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Caribbean CrossingAfrican Americans and the Haitian Emigration Movement$
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Sara Fanning

Print publication date: 2015

Print ISBN-13: 9780814764930

Published to NYU Press Scholarship Online: May 2017

DOI: 10.18574/nyu/9780814764930.001.0001

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Introduction

Introduction

Chapter:
(p.1) Introduction
Source:
Caribbean Crossing
Author(s):

Sara Fanning

Publisher:
NYU Press
DOI:10.18574/nyu/9780814764930.003.0001

This introductory chapter argues that both Haitian and African American leaders actively promoted Haiti as a quintessentially black nation. Haitian leaders did so by codifying the concept in the nation's constitution and also by other words and deeds. At independence, Haiti identified itself by color, declaring in Article 14 of its constitution, “Haitians henceforth will be known by the generic name of blacks.” All inhabitants, regardless of skin color, would be considered “black,” suggesting an open and inclusive black identity. The constitution also outlawed all white landownership, indicating a color consciousness and a desire to keep whites from the island. Around the same time, members of the African American community began looking to the Caribbean island and embracing color as an identifier. This choice, just as in Haiti, was a strategy to unify against white oppression and racism.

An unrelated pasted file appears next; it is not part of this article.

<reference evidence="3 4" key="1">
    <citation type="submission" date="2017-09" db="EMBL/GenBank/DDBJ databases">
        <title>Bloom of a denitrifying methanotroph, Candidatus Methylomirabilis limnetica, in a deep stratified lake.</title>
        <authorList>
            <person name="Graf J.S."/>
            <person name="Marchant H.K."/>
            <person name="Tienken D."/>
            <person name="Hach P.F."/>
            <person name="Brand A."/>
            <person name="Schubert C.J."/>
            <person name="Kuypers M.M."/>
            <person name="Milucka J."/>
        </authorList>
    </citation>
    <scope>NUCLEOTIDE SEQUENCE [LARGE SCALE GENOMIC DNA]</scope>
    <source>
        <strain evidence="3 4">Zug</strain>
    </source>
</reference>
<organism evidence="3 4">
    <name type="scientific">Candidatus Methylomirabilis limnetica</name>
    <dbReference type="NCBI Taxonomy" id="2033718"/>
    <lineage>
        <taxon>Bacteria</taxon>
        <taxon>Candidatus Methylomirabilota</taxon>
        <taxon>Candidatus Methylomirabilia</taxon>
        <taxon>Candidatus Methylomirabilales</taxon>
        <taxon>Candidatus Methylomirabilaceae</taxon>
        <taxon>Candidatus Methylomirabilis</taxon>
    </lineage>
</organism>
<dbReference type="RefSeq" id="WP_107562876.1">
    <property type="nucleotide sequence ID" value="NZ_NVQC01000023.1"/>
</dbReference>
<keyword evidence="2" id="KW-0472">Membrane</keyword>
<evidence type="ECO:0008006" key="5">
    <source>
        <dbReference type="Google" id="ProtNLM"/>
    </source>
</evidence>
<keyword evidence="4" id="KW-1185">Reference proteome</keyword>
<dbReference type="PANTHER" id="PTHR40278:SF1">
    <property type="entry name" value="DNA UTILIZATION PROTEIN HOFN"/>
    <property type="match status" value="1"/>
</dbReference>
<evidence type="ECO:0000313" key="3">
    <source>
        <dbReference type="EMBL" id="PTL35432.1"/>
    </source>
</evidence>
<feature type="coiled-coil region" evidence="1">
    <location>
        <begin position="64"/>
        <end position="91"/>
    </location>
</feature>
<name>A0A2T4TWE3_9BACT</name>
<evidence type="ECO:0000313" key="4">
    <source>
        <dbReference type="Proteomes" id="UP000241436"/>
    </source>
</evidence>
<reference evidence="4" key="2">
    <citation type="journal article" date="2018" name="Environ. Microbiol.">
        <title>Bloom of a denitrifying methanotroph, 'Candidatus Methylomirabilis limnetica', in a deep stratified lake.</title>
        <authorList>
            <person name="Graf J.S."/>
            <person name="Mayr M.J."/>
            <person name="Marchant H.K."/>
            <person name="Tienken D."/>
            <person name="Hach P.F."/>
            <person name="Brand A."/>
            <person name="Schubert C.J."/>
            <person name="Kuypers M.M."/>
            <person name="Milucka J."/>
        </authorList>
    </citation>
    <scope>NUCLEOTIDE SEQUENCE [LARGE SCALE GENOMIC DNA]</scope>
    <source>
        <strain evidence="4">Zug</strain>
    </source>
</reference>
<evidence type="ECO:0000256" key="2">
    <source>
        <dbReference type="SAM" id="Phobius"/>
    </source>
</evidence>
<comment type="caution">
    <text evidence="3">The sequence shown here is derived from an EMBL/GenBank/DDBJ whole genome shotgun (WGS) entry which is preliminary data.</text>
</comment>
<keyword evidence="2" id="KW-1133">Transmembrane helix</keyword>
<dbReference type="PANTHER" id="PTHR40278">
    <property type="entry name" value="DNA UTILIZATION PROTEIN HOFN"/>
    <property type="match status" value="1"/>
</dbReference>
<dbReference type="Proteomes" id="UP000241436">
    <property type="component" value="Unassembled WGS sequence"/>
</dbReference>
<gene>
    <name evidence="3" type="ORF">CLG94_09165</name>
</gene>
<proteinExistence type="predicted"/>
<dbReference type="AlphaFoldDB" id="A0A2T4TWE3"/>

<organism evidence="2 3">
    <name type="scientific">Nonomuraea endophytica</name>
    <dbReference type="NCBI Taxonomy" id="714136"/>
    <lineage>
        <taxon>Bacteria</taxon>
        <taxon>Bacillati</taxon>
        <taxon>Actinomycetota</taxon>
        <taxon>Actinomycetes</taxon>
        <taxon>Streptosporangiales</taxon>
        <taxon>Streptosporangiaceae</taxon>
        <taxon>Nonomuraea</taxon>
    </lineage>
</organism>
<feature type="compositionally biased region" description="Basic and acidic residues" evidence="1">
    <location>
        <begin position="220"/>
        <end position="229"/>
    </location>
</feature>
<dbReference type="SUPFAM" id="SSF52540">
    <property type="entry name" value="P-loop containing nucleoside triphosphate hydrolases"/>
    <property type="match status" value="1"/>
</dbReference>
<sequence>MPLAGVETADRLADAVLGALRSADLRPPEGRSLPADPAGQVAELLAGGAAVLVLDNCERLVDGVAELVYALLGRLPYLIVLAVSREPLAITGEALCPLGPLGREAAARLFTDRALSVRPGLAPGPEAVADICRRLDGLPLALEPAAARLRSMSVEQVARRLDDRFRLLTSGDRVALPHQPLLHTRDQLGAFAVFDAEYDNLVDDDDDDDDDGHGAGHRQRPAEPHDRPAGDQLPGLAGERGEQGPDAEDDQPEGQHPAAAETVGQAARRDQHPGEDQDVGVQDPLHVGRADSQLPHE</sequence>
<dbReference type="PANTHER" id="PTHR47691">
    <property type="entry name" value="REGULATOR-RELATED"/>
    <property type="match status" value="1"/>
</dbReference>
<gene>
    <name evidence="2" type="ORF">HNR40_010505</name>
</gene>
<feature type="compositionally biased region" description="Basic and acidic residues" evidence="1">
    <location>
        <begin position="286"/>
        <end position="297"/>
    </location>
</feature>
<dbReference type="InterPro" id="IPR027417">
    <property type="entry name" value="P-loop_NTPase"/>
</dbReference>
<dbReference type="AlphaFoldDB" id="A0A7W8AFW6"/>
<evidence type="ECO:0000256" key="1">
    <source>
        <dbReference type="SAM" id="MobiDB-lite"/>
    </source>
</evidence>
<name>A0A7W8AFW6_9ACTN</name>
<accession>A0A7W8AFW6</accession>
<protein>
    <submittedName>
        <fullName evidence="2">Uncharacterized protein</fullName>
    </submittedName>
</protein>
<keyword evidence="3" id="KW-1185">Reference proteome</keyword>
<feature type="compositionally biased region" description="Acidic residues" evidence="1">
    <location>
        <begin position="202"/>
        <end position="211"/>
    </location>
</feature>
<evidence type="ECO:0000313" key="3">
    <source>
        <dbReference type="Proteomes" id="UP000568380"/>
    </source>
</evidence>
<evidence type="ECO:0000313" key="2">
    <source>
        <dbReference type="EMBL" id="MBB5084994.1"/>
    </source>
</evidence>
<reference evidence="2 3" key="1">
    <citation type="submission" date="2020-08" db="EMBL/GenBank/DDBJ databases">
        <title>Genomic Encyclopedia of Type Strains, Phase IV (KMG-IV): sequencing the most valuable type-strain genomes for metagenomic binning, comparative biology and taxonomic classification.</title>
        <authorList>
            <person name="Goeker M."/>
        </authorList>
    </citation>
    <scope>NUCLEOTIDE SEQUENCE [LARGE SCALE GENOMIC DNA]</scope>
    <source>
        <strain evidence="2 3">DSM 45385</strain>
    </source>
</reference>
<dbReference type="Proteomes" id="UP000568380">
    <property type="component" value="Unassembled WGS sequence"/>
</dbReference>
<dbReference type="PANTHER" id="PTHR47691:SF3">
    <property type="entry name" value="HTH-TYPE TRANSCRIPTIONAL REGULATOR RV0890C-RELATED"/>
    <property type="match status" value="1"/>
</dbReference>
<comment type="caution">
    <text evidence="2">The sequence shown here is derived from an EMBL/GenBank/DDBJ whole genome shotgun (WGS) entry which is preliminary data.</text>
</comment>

Keywords:   Haiti, African American community, black nation, black identity, white oppression, racism

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